Update on severe weather potential over the next 48 hours

A potentially significant severe weather outbreak is setting up for the Lower Mississippi Valley into the Tennessee Valley, including the Mid-South. A combination of factors, including extreme wind shear, abundant moisture, and necessary atmospheric lifting will all come together to create ideal conditions for the development of severe weather across the Mid-South. The event will likely unfold during two periods – one on Friday evening and the other Saturday morning and early afternoon.

On Friday afternoon, scattered thunderstorms are expected to form to our southwest over northern LA and southern AR, as well as the ArkLaTex region. These storms could quickly become severe as they go supercellular. The storms will move rapidly northeast and are expected to mainly affect areas near and west of the Mississippi River, with a few expected in the metro, sometime after 4pm and lasting through the evening until after dark (see graphic above). The main threats are large hail and damaging wind, though a few tornadoes are possible with these storms. In fact, the Storm Prediction Center has included areas just to our southwest under a Moderate Risk of severe weather tomorrow, while the metro area is under a Slight Risk (see SPC graphic at top).

There will likely be a break in the action early Saturday morning before the next, potentially more concerning, wave of severe weather hits. A low pressure system is expected to develop to our south and move across eastern AR during the morning and early afternoon hours as it gains strength, driven by very strong jet stream (see NWS graphic above). As it does, storms will quickly develop and become severe in areas near and east of the Mississippi River, including the metropolitan region. The timing of this severe weather episode is expected to be from early Saturday (after 7am) through early afternoon.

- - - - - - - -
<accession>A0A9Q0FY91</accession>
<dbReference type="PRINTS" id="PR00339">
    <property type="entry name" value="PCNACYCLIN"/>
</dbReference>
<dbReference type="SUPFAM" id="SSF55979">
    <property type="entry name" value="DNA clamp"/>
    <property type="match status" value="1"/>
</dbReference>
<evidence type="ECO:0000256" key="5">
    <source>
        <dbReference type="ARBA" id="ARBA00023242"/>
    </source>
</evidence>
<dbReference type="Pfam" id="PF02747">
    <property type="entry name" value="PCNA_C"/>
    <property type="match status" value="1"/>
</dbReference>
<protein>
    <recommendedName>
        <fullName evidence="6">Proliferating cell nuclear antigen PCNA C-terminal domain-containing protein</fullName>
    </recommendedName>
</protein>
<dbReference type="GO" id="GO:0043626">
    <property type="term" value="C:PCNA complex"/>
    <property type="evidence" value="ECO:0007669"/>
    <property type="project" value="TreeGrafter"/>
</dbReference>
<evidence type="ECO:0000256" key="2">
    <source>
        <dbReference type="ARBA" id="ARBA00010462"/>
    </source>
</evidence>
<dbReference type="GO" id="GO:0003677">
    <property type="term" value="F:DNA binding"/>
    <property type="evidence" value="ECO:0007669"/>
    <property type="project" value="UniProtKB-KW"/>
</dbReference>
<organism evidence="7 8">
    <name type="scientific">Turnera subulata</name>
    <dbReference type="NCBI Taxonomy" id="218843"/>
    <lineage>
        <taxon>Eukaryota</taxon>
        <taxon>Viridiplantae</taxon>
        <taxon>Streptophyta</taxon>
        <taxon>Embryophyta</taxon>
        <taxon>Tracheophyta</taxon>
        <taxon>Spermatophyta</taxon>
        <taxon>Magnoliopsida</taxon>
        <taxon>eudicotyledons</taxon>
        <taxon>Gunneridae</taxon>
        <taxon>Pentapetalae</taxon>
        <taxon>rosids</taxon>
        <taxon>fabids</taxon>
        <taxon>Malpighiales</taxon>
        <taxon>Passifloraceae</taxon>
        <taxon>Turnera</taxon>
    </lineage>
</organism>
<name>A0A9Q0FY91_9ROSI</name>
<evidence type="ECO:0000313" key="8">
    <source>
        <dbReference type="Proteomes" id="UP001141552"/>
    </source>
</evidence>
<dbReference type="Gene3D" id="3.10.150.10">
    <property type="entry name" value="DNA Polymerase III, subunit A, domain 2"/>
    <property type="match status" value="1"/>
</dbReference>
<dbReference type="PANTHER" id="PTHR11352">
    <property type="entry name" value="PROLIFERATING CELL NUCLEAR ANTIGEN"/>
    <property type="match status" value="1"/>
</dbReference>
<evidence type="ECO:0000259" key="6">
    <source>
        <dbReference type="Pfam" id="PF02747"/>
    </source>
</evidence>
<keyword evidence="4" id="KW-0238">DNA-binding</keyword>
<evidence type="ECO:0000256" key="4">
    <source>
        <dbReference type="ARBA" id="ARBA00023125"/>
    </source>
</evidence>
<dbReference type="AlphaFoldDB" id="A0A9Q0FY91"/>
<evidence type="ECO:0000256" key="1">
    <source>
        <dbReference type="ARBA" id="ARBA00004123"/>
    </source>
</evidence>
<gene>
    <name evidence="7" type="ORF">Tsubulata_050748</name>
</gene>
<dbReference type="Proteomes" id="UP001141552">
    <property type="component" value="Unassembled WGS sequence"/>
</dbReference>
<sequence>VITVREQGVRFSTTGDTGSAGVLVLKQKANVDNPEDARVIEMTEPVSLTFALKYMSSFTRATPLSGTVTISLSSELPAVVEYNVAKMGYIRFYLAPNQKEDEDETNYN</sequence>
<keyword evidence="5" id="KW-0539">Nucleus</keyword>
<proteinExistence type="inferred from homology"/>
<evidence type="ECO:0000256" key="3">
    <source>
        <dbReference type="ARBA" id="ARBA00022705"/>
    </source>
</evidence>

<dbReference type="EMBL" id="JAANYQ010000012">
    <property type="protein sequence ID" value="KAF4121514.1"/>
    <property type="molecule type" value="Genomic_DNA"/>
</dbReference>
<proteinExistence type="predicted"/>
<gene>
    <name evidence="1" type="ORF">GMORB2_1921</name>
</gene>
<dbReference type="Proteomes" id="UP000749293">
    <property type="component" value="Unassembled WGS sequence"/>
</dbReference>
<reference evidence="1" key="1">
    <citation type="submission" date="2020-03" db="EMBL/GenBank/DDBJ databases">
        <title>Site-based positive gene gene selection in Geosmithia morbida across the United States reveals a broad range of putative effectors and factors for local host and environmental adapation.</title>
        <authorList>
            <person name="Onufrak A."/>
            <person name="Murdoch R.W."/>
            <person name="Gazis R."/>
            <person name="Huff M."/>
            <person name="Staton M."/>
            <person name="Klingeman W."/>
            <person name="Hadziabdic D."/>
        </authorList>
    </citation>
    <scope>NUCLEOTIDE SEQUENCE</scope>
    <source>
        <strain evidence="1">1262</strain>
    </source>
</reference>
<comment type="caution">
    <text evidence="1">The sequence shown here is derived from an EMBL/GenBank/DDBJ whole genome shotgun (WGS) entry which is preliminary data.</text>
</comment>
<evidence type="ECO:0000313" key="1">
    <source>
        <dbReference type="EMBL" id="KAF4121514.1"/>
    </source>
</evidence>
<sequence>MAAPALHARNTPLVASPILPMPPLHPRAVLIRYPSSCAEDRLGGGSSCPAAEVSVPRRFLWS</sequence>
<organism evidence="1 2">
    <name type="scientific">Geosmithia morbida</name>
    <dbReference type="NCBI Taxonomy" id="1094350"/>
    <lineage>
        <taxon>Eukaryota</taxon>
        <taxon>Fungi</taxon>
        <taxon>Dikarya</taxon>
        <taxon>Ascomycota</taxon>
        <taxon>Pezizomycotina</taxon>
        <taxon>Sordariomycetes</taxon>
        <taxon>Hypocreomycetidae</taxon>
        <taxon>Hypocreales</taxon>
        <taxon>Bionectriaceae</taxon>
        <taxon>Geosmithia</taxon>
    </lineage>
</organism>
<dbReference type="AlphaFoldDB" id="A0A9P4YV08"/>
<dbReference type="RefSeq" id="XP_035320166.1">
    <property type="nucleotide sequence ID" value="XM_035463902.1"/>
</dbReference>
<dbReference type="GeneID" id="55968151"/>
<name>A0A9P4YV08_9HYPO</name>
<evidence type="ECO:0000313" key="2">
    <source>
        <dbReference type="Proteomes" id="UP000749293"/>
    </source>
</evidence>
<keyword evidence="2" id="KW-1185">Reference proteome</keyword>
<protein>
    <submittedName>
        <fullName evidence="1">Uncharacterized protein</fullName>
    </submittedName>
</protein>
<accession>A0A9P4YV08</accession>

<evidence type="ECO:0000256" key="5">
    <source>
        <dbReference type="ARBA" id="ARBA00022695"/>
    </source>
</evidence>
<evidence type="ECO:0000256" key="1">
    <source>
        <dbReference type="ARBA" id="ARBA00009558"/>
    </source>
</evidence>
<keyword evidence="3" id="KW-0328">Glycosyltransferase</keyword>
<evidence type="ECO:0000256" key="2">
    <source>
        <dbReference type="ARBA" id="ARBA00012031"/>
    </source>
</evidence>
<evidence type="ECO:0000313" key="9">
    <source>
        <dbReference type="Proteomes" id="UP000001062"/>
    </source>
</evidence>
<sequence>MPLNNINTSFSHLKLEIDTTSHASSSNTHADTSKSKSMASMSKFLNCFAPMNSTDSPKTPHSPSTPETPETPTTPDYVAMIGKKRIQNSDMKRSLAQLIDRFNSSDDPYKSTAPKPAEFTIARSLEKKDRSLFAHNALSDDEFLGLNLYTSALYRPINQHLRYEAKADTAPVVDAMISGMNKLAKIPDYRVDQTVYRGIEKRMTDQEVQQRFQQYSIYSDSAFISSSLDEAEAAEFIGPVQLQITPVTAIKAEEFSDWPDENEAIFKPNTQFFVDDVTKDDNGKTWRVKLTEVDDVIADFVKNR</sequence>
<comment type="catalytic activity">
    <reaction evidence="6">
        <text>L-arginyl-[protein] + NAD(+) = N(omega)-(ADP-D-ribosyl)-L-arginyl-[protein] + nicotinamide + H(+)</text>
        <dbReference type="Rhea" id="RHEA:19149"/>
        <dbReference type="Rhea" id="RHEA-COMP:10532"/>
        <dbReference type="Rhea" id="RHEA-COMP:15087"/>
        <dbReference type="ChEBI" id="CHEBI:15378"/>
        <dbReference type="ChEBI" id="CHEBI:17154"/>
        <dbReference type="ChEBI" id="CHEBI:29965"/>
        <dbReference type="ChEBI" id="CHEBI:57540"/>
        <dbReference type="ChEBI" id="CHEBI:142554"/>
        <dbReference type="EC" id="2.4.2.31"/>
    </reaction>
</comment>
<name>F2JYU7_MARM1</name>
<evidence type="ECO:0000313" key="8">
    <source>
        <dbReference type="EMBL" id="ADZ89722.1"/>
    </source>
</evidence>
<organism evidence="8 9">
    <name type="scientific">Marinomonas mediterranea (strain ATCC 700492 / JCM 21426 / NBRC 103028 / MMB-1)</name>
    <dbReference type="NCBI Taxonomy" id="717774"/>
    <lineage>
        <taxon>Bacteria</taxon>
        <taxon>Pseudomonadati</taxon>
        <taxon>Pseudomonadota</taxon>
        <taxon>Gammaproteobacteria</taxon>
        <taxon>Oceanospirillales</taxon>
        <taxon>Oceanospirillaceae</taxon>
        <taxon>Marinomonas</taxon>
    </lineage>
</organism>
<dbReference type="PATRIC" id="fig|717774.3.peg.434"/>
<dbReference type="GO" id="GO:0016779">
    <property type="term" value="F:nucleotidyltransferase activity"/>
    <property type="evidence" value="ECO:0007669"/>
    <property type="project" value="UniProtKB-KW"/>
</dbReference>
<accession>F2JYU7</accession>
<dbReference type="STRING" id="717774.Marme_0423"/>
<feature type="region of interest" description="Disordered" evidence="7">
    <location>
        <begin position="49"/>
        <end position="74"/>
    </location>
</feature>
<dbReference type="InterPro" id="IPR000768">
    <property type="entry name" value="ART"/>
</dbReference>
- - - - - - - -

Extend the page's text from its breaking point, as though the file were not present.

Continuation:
Currently, the Mid-South is under a Slight Risk of severe storms for Saturday, but I fully expect that to be upgraded to a Moderate Risk tomorrow. There is the potential for these storms to produce very large hail, damaging wind, and tornadoes – some possibly strong and long-lived. In addition, flash flooding will be an issue as rain amounts could be upwards of 2-3″, locally higher, during the day Saturday.

Now is the time to review your severe weather safety plan. The most important tool during a severe weather event is a method of getting current information. The best way is via NOAA Weather Radio – make sure it works and is programmed (if applicable) and has good batteries, or get one if you don’t have one. Other great sources of information are local media outlets (TV and radio), as well as MemphisWeather.net. Excellent severe weather safety information can be found here. Tornado tips, courtesy of West Tennessee Weather Online, are listed below.

MemphisWeather.net will continue to update you with the latest information. More frequent updates will be posted on Facebook and Twitter as the event unfolds.

TORNADO SAFETY RULES FROM WTWO

1. IN HOMES OR SMALL BUILDINGS, GO TO THE BASEMENT OR TO AN INTERIOR ROOM, SUCH AS A CLOSET OR BATHROOM, ON THE LOWEST LEVEL. GET UNDER SOMETHING STURDY SUCH AS A HEAVY TABLE OR A BED.

2. IN MOBILE HOMES AND VEHICLES, ABANDON THEM AND GO TO A STURDY STRUCTURE. IF THERE IS NO SUCH STRUCTURE NEARBY, LIE FLAT IN A DITCH, RAVINE, GULLY, CULVERT OR LOW SPOT WITH YOUR ARMS AND HANDS SHIELDING YOUR HEAD.

3. IN LARGE BUILDINGS, SUCH AS SCHOOLS, FACTORIES, HOSPITALS, NURSING HOMES AND SHOPPING CENTERS, GO TO THE PREDESIGNATED SHELTER AREA. INTERIOR HALLWAYS ON THE LOWEST FLOOR ARE USUALLY BEST. STAY AWAY FROM ROOMS THAT ARE LARGE IN AREA BECAUSE THEY HAVE WEAKLY SUPPORTED ROOFS.

4. IN HIGH-RISE BUILDINGS, GO TO AN INTERIOR SMALL ROOM OR HALLWAY.

5. STAY AWAY FROM WINDOWS. DON’T BOTHER OPENING OR CLOSING THEM. IT WON’T MAKE ANY DIFFERENCE TO THE STRUCTURE AND YOU’LL JUST WASTE TIME OR PUT YOURSELF AT RISK SHOULD GLASS BREAK AS YOU ARE NEAR.

Recent Posts

Subscribe
Notify of
guest
0 Comments
Inline Feedbacks
View all comments